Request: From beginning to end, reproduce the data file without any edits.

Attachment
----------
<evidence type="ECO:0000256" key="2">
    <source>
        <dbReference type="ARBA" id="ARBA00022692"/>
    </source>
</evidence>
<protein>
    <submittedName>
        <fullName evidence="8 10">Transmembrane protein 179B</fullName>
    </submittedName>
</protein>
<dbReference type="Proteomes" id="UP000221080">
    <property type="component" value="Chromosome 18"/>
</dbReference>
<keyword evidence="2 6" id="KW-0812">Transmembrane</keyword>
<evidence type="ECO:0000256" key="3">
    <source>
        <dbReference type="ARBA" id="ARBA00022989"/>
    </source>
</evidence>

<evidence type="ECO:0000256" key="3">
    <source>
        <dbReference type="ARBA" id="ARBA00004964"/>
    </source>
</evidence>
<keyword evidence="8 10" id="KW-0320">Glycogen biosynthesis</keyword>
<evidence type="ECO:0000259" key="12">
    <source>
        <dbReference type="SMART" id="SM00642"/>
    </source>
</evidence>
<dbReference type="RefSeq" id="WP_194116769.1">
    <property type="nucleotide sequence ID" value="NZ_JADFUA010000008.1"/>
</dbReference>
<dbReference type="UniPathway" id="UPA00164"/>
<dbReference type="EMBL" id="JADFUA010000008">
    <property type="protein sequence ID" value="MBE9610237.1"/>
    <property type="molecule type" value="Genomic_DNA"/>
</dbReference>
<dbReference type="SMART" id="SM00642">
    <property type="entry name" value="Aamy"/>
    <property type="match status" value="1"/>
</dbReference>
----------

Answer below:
<evidence type="ECO:0000256" key="2">
    <source>
        <dbReference type="ARBA" id="ARBA00022692"/>
    </source>
</evidence>
<protein>
    <submittedName>
        <fullName evidence="8 10">Transmembrane protein 179B</fullName>
    </submittedName>
</protein>
<dbReference type="Proteomes" id="UP000221080">
    <property type="component" value="Chromosome 18"/>
</dbReference>
<keyword evidence="2 6" id="KW-0812">Transmembrane</keyword>
<evidence type="ECO:0000256" key="3">
    <source>
        <dbReference type="ARBA" id="ARBA00022989"/>
    </source>
</evidence>

<evidence type="ECO:0000256" key="3">
    <source>
        <dbReference type="ARBA" id="ARBA00004964"/>
    </source>
</evidence>
<keyword evidence="8 10" id="KW-0320">Glycogen biosynthesis</keyword>
<evidence type="ECO:0000259" key="12">
    <source>
        <dbReference type="SMART" id="SM00642"/>
    </source>
</evidence>
<dbReference type="RefSeq" id="WP_194116769.1">
    <property type="nucleotide sequence ID" value="NZ_JADFUA010000008.1"/>
</dbReference>
<dbReference type="UniPathway" id="UPA00164"/>
<dbReference type="EMBL" id="JADFUA010000008">
    <property type="protein sequence ID" value="MBE9610237.1"/>
    <property type="molecule type" value="Genomic_DNA"/>
</dbReference>
<dbReference type="SMART" id="SM00642">
    <property type="entry name" value="Aamy"/>
    <property type="match status" value="1"/>
</dbReference>